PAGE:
All the world’s a stage, and Carolina Performing Arts is one of the major players this year.
CPA’s “The Rite of Spring at 100” commemorates the 100th anniversary of the 1913 premiere of Igor Stravinsky and Vaslav Nijinsky’s ballet, “The Rite of Spring,” which culminated with the audience rioting in the theater because of its caustic themes.
The 2012-13 CPA season will have 16 new works — 12 of which relate to “The Rite of Spring,” including nine world premieres and three U.S. premieres.
Emil Kang, executive director for the arts at UNC, said the scale of the season is unprecedented for CPA.
“At UNC, Chapel Hill, North Carolina — the home of things like y’all and barbecue — we will have these globally important artistic moments that are going to be heard around the world,” Kang said.
Performers include Silk Road Ensemble with Yo-Yo Ma, the Martha Graham Dance Company and choreographer Bill T. Jones in collaboration with theater director Anne Bogart.
“You’re only going to see ballet three or four times during the year,” Kang said. “Most of the artists are creating works that are inspired by, and reimaginings of, the Rite.”
Kang said the series is the world’s biggest centennial celebration of “The Rite of Spring.”
But he said some students may not recognize many groups performing.
Rebecca Brenner, marketing and communications coordinator at CPA, said the unfamiliar names have not lessened the excitement surrounding the season.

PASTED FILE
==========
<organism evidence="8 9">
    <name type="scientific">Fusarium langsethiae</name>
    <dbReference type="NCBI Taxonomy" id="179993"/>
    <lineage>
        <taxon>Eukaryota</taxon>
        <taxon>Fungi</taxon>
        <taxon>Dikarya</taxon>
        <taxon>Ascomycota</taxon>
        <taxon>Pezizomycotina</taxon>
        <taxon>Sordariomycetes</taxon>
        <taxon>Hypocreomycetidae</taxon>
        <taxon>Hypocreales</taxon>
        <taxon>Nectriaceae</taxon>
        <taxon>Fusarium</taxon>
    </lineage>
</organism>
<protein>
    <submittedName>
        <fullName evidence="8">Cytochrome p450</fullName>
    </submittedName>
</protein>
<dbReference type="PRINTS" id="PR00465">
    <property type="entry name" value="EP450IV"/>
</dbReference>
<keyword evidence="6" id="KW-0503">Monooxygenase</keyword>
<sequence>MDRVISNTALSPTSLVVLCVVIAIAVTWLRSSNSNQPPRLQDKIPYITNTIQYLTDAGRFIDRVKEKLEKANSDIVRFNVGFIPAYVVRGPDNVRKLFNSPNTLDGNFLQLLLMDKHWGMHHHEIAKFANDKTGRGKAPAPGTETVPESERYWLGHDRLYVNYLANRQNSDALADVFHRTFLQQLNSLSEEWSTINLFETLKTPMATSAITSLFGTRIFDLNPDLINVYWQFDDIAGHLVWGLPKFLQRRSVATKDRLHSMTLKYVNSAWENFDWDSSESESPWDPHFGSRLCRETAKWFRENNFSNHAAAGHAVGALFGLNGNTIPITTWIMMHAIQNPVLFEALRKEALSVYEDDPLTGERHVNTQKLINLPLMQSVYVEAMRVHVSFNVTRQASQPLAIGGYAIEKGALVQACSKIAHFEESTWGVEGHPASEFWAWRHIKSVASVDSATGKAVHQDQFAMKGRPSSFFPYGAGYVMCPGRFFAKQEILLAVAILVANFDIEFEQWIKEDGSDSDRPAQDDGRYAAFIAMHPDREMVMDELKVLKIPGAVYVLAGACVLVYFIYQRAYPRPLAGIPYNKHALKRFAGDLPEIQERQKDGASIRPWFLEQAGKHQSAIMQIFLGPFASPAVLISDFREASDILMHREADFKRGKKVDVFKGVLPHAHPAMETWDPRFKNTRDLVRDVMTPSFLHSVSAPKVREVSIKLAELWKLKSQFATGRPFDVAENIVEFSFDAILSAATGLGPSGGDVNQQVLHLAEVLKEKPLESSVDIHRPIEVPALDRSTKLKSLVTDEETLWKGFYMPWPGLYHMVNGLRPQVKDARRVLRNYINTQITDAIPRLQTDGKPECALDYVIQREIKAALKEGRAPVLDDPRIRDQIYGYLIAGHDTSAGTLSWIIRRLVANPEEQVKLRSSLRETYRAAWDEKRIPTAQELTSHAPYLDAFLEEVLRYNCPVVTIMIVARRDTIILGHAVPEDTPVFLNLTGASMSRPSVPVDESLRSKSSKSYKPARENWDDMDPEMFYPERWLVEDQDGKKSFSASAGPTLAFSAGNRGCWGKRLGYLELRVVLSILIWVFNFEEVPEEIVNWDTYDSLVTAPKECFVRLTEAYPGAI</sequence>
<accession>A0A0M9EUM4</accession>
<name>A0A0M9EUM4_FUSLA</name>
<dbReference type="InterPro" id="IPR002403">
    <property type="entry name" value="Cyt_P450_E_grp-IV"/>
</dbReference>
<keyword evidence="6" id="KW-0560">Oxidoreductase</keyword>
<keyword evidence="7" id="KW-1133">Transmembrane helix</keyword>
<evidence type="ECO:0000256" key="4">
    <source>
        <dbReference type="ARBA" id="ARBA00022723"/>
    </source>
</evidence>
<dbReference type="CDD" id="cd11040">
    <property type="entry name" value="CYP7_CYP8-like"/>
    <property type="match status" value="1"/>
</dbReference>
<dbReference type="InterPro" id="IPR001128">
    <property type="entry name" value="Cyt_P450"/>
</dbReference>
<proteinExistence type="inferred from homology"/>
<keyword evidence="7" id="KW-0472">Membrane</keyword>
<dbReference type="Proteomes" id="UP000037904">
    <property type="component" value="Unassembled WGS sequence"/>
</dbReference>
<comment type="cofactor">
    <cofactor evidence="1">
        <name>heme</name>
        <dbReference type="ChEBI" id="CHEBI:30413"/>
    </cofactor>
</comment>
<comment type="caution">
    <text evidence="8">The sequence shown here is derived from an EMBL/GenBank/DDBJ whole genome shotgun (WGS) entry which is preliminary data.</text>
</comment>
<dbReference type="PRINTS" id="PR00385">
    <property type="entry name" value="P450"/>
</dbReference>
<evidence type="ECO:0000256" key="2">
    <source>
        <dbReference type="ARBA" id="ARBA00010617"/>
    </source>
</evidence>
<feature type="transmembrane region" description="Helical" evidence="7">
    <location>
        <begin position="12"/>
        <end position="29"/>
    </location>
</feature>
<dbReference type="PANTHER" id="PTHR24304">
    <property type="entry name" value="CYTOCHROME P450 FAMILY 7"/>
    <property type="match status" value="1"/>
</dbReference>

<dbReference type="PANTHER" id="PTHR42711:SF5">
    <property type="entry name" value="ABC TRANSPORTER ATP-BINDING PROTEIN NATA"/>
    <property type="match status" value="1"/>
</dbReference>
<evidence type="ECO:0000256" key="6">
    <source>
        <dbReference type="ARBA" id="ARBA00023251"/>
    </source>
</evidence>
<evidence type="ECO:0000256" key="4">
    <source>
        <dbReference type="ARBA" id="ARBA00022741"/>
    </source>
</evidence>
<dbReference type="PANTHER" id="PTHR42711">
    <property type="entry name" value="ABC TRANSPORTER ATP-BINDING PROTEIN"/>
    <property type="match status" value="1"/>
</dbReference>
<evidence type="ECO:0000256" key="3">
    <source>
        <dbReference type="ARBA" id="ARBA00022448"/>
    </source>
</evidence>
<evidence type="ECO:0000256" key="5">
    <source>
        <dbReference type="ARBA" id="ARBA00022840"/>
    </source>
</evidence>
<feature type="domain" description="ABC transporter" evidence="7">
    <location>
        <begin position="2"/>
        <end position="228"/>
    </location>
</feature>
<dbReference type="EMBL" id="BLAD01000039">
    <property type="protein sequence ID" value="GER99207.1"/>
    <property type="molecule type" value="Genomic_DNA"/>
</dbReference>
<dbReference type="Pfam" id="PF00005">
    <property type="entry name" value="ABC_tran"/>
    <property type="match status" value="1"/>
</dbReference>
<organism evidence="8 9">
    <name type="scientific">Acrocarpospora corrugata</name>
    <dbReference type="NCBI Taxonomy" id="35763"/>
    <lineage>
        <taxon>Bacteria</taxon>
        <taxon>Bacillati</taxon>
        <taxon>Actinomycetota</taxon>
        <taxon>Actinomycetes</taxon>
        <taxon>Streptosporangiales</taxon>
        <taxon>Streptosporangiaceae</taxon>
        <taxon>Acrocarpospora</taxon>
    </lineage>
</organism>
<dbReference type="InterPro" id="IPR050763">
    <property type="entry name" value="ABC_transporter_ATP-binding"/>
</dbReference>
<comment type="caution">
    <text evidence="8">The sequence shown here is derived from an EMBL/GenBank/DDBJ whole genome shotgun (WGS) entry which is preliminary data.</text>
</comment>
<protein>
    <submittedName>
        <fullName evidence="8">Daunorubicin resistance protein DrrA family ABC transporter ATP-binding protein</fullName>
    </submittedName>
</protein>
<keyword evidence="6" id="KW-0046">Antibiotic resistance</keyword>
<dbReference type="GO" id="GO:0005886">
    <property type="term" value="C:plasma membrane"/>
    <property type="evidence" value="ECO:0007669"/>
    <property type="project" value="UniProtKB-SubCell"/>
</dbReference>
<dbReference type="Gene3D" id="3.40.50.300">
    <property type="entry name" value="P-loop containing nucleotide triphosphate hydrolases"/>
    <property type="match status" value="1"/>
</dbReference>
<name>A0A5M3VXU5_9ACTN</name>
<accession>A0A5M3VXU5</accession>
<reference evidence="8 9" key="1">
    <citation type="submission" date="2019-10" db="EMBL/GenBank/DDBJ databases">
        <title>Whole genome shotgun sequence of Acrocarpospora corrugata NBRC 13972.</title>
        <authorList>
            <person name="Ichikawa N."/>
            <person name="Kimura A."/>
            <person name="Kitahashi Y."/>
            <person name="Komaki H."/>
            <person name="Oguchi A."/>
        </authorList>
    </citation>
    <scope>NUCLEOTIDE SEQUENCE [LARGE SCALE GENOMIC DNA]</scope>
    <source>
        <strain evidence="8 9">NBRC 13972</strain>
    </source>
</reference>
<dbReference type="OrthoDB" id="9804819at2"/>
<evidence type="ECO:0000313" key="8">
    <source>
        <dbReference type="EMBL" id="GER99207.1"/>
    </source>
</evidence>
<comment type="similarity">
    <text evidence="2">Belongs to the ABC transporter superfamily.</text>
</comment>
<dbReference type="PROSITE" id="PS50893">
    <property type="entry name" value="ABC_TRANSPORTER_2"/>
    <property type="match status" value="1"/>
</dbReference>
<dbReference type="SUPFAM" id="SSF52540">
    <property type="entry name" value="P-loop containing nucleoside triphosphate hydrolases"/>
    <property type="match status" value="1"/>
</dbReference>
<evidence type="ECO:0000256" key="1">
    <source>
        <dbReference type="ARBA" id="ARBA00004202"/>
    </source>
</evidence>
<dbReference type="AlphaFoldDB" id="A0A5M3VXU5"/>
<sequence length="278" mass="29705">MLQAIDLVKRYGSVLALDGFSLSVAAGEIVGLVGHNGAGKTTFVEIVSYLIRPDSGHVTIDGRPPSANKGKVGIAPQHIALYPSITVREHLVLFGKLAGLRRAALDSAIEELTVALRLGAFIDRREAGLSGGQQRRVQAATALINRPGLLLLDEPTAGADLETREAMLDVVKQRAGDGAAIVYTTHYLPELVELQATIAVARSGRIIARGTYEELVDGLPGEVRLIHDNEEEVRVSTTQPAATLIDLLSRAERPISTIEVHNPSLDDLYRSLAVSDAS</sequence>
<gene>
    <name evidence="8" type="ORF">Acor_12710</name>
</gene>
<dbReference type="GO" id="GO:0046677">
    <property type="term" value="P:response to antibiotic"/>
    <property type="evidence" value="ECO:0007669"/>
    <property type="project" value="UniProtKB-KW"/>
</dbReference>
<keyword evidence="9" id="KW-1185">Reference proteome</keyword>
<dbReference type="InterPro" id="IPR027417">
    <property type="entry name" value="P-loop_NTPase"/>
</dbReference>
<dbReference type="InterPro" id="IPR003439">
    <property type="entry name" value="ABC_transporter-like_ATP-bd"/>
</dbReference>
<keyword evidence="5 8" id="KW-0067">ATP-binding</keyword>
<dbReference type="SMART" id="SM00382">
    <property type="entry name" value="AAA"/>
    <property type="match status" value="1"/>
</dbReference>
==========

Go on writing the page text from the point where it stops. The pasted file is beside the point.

“We try to bring artists who are the top of their field,” she said. “They may not be household names here, but they are world-renowned.”
UNC students and faculty will have the chance to interact with the series through multiple outlets, said Reed Colver, CPA’s director of campus and community engagement.
CPA has partnered on campus with groups like PlayMakers Repertory Company and the Institute for the Arts and Humanities to offer related courses, an academic conference and special events, such as a spoken-word hip-hop performance.
“We are entering into a whole new level of how we engage with our community and faculty,” Colver said.
Kang said the Rite series is helping to achieve CPA’s mission to use the arts as a nurturing and educating force.
“If you can see your classroom learning in three dimensions on stage, your learning can be more interesting,” he said.
“It’s not about an old piece of music or an old ballet,” he said. “It’s about how we adapt to new things, how things that are unfamiliar become familiar and how innovations in society can become mainstream and part of what we do.”
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